Returning to the theme of aggregate investment as one of the determinants of growth, it may be instructive to look at level of investment in India relative to that in East Asia. This is particularly relevant in the context of an ever present comparison between growth in India and East Asia. Here, it is usually argued that India’s lowly position in the growth league-table can only be made up by accelerating the reform process, an act that would allegedly take India closer to the East Asian economies. As this is a very general statement it can hardly be contested. On the other hand, my intention here will be to show that ‘reforms’ as usually understood, i.e., a shift to a more liberal policy regime, may be insufficient. While it may well be possible to do so from more than one angle, in keeping with my brief, I do so from the macroeconomic one. That is, by pointing to the investment record in East Asia compared to that of India. Data on (gross domestic) saving and investment are presented in Table 2.  They only extend upto1996 here as the crisis of 1997 is very likely to have affected domestic investment in these economies for at

Table 2 Goes About Here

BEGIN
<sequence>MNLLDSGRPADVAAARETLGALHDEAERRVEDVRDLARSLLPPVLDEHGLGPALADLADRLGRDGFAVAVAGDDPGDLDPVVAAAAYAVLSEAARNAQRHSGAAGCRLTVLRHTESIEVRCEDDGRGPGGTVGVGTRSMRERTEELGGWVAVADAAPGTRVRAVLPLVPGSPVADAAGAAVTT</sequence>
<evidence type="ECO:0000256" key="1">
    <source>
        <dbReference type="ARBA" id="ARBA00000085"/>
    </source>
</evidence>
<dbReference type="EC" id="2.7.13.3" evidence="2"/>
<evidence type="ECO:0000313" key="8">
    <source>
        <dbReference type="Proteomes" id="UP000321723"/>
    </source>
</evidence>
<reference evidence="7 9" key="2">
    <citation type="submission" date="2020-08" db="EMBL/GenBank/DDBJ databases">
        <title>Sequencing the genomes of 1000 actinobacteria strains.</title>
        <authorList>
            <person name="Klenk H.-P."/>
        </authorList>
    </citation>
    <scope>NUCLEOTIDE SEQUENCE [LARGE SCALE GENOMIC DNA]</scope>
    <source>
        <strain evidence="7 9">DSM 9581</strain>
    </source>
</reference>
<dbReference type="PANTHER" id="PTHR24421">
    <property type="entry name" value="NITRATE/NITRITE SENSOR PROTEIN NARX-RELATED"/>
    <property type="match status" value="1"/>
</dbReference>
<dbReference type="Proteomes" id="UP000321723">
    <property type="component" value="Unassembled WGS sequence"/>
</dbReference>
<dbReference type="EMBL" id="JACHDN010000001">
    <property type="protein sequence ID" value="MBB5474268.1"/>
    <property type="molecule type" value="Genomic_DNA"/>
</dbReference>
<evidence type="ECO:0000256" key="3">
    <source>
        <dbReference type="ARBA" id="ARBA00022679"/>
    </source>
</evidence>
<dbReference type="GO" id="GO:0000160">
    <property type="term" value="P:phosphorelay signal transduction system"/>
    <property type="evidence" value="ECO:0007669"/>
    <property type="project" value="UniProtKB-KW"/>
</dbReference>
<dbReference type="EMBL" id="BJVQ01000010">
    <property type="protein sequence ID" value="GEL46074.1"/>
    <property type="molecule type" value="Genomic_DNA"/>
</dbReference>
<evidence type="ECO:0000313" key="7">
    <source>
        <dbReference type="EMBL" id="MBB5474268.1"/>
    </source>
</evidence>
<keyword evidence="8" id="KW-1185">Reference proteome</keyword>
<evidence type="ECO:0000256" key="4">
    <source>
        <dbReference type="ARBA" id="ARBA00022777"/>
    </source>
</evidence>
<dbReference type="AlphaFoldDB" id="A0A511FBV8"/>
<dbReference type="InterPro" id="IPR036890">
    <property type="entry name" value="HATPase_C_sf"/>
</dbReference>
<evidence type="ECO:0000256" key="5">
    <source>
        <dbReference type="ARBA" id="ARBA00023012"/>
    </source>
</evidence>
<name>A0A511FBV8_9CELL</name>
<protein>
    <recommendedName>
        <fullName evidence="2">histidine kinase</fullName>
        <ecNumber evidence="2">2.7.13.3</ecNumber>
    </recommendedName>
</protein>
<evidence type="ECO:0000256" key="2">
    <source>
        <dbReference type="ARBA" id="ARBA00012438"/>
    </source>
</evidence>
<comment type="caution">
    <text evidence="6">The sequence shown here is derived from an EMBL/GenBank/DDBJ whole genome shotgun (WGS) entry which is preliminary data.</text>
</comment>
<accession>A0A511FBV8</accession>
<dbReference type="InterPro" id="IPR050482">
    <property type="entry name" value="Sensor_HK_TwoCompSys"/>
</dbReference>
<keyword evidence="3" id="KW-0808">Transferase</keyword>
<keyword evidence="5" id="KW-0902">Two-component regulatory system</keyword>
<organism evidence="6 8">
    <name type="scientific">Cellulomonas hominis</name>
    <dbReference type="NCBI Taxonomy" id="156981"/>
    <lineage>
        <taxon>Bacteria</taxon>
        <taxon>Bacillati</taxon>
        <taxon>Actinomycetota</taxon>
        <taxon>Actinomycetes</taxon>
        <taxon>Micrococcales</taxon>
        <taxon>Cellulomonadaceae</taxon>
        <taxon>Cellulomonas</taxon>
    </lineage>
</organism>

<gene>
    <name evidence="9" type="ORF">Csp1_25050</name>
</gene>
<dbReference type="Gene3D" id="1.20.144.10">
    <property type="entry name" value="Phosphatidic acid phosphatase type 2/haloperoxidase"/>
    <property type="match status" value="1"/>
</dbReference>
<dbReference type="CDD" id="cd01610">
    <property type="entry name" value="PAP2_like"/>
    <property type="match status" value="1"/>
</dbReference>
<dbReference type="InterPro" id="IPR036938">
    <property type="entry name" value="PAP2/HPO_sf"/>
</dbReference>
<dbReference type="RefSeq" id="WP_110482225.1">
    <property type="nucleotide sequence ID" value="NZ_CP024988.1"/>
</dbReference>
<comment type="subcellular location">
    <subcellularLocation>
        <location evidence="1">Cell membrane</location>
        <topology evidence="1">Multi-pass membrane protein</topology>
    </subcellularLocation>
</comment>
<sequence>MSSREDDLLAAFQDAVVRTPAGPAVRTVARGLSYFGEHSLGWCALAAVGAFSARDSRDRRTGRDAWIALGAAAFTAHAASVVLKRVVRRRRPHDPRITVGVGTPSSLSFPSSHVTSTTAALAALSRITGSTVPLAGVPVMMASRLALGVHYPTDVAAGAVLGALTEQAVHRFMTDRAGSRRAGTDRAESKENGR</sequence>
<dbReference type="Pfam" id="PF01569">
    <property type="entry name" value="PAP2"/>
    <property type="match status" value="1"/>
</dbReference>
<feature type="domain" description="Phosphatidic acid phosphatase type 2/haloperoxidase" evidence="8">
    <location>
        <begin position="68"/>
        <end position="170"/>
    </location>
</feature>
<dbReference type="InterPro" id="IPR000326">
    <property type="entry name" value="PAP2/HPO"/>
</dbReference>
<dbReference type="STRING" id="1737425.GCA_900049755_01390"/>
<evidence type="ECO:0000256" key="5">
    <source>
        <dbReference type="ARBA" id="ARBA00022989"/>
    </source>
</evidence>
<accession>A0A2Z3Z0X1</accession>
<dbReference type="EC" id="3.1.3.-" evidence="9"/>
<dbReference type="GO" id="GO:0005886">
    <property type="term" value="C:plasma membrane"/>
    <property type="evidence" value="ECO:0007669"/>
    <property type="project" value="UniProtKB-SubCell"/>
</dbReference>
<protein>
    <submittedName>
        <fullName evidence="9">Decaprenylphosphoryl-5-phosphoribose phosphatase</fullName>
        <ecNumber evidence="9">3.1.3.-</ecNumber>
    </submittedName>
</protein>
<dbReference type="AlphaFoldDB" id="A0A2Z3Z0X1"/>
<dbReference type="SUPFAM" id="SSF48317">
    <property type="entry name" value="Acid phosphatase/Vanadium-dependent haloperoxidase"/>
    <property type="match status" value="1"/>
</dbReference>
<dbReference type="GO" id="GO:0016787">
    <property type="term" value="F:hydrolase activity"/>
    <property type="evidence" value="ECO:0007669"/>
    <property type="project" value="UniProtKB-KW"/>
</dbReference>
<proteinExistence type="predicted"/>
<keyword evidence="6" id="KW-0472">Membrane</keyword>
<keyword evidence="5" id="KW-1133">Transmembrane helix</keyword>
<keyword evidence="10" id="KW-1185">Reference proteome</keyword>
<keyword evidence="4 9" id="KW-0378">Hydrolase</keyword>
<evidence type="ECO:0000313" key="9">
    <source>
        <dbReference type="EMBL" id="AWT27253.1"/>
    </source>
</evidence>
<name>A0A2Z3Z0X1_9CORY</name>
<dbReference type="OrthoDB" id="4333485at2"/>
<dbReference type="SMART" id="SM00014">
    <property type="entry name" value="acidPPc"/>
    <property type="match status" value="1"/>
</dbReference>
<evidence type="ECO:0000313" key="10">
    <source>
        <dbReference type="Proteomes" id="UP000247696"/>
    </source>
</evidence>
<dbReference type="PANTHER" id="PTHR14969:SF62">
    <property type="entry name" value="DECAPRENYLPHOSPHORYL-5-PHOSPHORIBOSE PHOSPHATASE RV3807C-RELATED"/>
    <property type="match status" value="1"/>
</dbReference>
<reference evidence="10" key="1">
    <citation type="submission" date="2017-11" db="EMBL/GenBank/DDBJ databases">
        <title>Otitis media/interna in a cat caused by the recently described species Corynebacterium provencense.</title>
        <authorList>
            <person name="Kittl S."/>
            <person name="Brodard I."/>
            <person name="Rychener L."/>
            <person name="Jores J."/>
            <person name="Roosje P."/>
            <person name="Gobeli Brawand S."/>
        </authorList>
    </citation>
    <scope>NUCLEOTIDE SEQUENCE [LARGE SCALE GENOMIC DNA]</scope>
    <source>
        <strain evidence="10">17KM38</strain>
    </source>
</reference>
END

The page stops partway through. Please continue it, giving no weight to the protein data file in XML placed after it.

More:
least a couple of years. Several features emerge, not least the significant divergence among the East Asian economies in terms of their saving and investment behaviour. First, however, East Asian investment levels are uniformly very high relative to India’s. The cases of Indonesia in the seventies and of Philippines in the mid-nineties are the only exceptions to this stylised fact. Secondly, even in the seventies, when the Indian per capita income was not very different from China’s investment in India was much lower than in China. This suggests that a significant step up in investment may well be necessary before sustained growth can occur. Thirdly, not only is China’s investment level high in relation to that of India, but that country has financed it almost entirely from domestic saving. This needs to be kept in mind while evaluating the suggestion that to match China India needs to attract more foreign direct investment. The following observations really pertain to India alone. First, note that the step–up in investment between the seventies and the eighties in India exceeds the step up that occurred between the eighties and the nineties. This serves as a factor that is likely to be relevant to the explanation of why the reforms have not succeeded in raising the rate of growth significantly in the nineties. Quite simply, investment has not picked up. Then, in the absence of significant (total factor) productivity growth we cannot really expect higher income growth. Secondly, note that the level of savings in relation to investment in India throws some perspective on an on-going debate in India. This has to do with the role of labour laws in restraining growth. The data suggest that labour laws, investment restraining though they may be, may not constitute the binding constraint after all. The Chinese experience suggests that there may be a macroeconomic constraint on growth in India constituted by the level of savings. Note from the data in Table 1 that China has systematically saved more than it has invested. It must be pointed out that this is not necessary for growth, for domestic savings may be supplemented by capital inflow as is evident from the Korean experience captured here, i.e., Korea has more or less systematically invested more than it has saved. This only suggests that harping on the Chinese experience in particular and the East Asian one in general to argue that labour laws per se constrain acceleration of growth in India may be simplistic. While the importance of learning from China is incontestable, there is a need to take into account the totality of the Chinese experience, an egregious aspect of which is a sustained, high level of investment. Yet again, in theory there is productivity growth, and slow growth of investment may be made up by rising (total factor) productivity growth. However, while TFP levels in India are certainly not low by East Asian standards, the best evidence[4] appears to all point to the feature that TFP growth in industry has not accelerated following the reforms started in 1991. Speaking of productivity growth, both the new growth theory[5] and critical narratives[6] of the Indian experience in East Asian perspective suggest that Indian may be paying heavily for its top-heavy approach to education reflective of a mindset that seriously undervalues quality mass- education programmes.